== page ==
Mission Accomplished? Not yet.
You may remember this story from last week. On Sunday, September 28th, 33 pastors from around the country violated IRS law by speaking out in favor of John McCain from the pulpit. With the backing of conservative support group, the Alliance Defense Fund, these pastors hope to provoke a response from the IRS and incite a legal battle.
the Alliance Defense Fund, of Scottsdale, Ariz., has long argued that the tax code barring clergy from backing candidates from the pulpit is unconstitutional. The Alliance enlisted 33 pastors in its campaign to give sermons that would spark an Internal Revenue Service inquiry and a legal battle that could get the tax law overturned...
Briefed on the content of the sermons by Messrs. Card, Emrich and Bacon, Donald Tobin, associate law-school dean at Ohio State University and a former Justice Department attorney, said they all broke the law. "He's using church resources in order to make his endorsement known. That's a violation," Mr. Tobin said, referring to Mr. Emrich in Wisconsin. "It's going to be very difficult for the IRS not to take action" against the protest, he said. "They may go after the most egregious....They can't in any kind of good administration of the Internal Revenue codes allow people to blatantly violate them."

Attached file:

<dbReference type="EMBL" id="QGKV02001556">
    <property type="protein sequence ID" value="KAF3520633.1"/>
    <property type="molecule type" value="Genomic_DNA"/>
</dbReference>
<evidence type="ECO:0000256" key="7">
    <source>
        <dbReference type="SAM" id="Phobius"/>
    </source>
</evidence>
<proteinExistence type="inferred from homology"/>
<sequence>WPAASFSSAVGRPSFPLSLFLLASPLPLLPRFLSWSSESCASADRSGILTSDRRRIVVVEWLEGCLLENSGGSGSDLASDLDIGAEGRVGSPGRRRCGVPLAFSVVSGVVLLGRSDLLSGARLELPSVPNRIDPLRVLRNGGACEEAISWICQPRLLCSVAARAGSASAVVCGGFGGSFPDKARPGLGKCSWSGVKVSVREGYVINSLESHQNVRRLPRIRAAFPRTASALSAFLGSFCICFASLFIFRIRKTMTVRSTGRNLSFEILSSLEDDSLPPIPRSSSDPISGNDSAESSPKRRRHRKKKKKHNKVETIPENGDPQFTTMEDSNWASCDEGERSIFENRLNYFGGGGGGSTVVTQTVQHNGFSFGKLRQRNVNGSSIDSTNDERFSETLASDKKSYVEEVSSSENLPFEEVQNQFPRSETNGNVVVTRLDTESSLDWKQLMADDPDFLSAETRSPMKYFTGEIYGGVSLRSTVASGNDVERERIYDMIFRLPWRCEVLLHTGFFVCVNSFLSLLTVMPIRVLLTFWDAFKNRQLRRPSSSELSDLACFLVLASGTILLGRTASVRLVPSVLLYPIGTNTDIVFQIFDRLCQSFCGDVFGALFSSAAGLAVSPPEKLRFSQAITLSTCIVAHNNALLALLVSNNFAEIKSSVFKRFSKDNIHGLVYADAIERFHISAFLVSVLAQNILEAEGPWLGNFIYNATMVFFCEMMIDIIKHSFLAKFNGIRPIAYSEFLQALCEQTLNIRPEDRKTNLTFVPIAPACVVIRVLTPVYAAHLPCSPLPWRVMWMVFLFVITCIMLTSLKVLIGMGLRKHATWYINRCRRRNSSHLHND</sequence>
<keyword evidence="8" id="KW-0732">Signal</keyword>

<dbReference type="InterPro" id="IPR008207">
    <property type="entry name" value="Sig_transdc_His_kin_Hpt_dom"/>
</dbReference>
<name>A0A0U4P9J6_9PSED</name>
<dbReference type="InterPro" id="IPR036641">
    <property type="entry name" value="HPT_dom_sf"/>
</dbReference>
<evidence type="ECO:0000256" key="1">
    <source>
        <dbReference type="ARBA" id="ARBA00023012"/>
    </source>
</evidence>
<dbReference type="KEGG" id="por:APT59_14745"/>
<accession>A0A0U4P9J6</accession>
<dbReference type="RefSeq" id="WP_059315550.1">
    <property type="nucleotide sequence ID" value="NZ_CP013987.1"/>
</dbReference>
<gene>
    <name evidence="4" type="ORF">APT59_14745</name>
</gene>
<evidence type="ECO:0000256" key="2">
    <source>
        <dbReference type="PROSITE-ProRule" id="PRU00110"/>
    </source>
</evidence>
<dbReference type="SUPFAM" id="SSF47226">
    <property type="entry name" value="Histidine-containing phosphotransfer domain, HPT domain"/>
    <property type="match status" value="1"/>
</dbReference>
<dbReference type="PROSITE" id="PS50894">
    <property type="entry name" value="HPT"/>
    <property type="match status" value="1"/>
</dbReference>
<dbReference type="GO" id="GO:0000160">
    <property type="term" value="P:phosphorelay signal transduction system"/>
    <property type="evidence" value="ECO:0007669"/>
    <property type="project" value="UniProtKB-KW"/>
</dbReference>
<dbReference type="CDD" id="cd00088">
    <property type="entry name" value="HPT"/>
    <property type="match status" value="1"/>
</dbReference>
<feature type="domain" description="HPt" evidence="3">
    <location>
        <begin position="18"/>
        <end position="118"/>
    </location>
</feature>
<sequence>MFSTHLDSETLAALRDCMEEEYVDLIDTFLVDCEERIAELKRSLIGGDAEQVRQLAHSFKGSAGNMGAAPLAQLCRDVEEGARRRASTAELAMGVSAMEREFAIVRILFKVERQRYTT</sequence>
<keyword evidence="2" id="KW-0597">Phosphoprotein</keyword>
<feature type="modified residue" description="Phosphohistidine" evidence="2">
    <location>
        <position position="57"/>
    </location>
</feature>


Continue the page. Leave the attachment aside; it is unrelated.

It seems that, for better or worse, these pastors are getting the first item on their agenda met: publicity.
The constitutionality of the pastors' claim remains to be tested, and they will be battling against public opinion.
But a new national survey from Nashville-based LifeWay Research found that most Americans want pastors to steer clear of politics.
Some 74% strongly disagreed with the idea that pastors should be able to endorse candidates during a church service and another 13% disagreed somewhat. Only 5% strongly approved of pulpit endorsements.
This research seems to indicate that Americans really do want a 'separation of church and state'; it's going to be a while before we can agree on where to draw that line.
- Wall Street Journal
- USA Today